Four Reasons to Keep Your Dreams Alive—and They Have Nothing to Do With Money
This morning, as I’ve done for the better part of forty years, I woke up early, made myself a pot of coffee, and sat down at my writing desk to enter the storybook of my imagination.
I started this daily routine early in my professional career when I was working as a pup reporter at a local weekly newspaper. Before going into the office, I would always carve out an hour to work on whatever writing project I had going—usually a novel, short story, or poem. When I had completed the piece to my satisfaction, I would mail it off to the publishing world and wait for the rejection letters to come back.
I continued this routine when I entered Corporate America and started working my way up the rungs of management. As my responsibilities increased, the work hours on both ends of my day grew steadily longer, and so I found myself waking up ever earlier in the morning to get in my writing time. I needed that time to give play to all the story ideas swirling in my teeming brain. If I didn’t have it, my day felt hollow and incomplete.
As the years went by, the pile of rejection slips grew as tall as a mountain, but still I persisted. I had a dream—to be a published author—and I was determined to get there.
Now, forty years is a long time to be pursuing something, and so the natural question arises: what do I have to show for all those thousands of hours spent sitting at my writing desk?
The answer is: not much. I have yet to publish a novel. My first non-fiction book, The Long Walk Home, didn’t come out until last year. Beyond that, I’ve had a handful of short stories and maybe twenty or so poems published in literary journals over the years. All the other creative projects I’ve worked on over the decades—five or six novels, dozens of short stories and poems—sit unpublished in notebooks and in computer hard drives because they didn’t make the cut.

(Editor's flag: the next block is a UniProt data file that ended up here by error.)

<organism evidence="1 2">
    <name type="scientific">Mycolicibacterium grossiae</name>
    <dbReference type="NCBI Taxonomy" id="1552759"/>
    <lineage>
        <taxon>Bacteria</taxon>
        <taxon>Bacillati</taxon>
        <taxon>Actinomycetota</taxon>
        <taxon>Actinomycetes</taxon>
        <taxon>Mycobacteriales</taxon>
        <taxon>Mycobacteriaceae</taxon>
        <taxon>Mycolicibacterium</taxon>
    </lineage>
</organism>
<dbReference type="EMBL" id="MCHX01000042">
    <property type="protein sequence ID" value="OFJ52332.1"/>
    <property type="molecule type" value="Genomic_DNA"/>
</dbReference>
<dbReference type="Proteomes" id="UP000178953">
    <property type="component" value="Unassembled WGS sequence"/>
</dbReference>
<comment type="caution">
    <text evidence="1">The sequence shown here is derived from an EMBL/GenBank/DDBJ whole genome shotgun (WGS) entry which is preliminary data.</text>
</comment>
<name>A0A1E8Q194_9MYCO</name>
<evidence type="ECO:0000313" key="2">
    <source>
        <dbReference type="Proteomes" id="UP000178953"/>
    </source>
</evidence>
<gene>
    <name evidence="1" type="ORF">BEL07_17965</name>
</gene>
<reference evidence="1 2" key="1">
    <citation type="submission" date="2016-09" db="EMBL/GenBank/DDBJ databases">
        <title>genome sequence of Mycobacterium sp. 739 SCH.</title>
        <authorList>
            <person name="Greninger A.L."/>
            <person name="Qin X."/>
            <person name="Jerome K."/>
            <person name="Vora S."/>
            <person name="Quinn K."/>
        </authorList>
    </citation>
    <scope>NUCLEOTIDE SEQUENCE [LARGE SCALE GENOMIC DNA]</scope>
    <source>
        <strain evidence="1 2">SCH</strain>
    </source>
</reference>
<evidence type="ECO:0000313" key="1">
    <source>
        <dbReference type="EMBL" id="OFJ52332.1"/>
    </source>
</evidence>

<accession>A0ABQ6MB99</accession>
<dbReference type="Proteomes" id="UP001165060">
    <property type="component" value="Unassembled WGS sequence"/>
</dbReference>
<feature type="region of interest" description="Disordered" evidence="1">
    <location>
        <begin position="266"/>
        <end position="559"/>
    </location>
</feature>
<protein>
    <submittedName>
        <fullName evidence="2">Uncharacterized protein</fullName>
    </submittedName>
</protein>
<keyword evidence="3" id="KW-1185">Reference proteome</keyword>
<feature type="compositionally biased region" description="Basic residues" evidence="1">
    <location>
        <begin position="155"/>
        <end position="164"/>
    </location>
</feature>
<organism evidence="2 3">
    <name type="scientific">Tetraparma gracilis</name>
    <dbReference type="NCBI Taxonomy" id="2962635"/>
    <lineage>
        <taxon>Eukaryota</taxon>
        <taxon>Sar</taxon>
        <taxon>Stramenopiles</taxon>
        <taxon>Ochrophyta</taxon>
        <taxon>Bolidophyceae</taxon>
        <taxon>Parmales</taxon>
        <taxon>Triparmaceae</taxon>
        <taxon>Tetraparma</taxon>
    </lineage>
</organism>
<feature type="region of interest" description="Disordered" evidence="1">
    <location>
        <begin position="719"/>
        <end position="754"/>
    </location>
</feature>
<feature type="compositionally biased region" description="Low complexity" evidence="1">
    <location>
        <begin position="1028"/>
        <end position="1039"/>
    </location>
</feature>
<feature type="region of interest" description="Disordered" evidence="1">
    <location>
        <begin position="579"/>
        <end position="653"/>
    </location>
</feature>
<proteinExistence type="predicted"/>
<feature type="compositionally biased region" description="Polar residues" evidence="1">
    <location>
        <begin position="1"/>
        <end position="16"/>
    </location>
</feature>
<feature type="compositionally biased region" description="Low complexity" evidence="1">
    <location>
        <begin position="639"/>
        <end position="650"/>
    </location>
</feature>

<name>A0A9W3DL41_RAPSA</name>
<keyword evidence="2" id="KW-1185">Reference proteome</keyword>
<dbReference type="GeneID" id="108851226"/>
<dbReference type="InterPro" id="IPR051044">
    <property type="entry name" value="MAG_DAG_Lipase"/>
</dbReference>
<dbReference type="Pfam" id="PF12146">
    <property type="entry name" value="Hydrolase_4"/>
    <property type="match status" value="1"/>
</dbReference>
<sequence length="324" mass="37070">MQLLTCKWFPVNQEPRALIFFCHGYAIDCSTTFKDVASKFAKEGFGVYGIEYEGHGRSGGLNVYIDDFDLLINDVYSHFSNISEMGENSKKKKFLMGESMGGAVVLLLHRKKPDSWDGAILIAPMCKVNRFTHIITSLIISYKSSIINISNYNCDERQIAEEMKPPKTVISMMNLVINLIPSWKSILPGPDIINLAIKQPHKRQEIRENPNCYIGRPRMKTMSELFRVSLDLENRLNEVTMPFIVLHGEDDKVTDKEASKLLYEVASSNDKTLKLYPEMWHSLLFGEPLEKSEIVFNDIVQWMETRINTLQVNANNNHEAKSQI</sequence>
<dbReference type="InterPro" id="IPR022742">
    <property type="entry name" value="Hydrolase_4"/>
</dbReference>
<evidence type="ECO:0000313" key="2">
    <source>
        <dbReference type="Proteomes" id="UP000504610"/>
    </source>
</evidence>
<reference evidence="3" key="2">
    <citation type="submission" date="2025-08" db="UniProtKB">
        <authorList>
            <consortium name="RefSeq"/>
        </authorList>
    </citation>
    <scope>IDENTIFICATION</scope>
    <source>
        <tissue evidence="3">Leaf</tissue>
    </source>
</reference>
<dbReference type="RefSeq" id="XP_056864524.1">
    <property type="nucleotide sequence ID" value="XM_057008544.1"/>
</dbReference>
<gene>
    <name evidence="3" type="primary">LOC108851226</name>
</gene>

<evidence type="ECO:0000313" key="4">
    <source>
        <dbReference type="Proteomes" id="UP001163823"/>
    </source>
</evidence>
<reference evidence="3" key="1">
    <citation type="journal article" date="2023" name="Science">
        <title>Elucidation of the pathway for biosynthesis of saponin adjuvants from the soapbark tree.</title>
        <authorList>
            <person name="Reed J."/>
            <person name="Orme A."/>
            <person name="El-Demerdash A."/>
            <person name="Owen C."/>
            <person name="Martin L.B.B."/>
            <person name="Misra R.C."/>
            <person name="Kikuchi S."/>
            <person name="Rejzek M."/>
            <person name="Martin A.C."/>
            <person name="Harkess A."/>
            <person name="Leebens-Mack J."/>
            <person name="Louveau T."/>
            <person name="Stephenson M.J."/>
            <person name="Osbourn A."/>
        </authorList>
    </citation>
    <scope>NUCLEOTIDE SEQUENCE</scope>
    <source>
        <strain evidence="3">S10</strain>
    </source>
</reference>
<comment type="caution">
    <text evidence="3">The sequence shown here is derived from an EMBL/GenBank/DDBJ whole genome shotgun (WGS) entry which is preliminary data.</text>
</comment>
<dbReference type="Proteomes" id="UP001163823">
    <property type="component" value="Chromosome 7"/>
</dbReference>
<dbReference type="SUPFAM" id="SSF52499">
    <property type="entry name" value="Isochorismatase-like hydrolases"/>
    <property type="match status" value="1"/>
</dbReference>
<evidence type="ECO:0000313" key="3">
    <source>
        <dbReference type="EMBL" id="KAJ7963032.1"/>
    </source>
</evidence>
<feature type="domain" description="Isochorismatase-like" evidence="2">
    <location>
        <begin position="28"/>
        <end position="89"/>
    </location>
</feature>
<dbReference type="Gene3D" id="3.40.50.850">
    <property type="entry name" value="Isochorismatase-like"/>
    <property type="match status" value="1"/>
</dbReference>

In terms of return on investment, that’s pretty pitiful. No fame has come my way and certainly no fortune. I haven’t made a penny on sales of my first book and won’t until the publisher claws back the money it put into production, printing, etc. Considering all the fees and postage I’ve paid out over the years on my submissions, I must be thousands of dollars in the red, and that doesn’t count the opportunity costs of all those hours spent writing stuff that never earned me a dime.
And yet, here I am, at the ripe age of 63, still writing, still pursuing that elusive dream.
Why? Why would I, or anyone, continue to plow time into something that provides so little in material return? Why not just throw in the towel on that dream and do something more … practical?
There are four good reasons I can think of for keeping our dreams alive, and they have nothing to do with money.
1) Dreams give our lives purpose and meaning. Can you imagine life without dreams? I can’t. So much of what we go through in this world is brutally hard: sickness, disease, hardship, adversity, aging and the incalculable losses that come with it. Unlike animals, human beings need something higher to get us through the daily slog. Simply making money doesn’t do it. Playing golf and going on fancy vacations don’t do it. We need a sense of purpose and meaning in our lives to be happy. “One must have a reason to ‘be happy,’” Victor Frankl wrote in Man’s Search for Meaning. “Once that reason is found … one becomes happy automatically.” Family, religion, spiritual practices, charitable work—all these things help provide us that sense of meaning and purpose. Dreams do as well. Pursuing a dream, no matter how seemingly small or impossible, adds color and meaning to our days. By drawing on our unique talents and gifts, dreams can be powerful sources of happiness and satisfaction.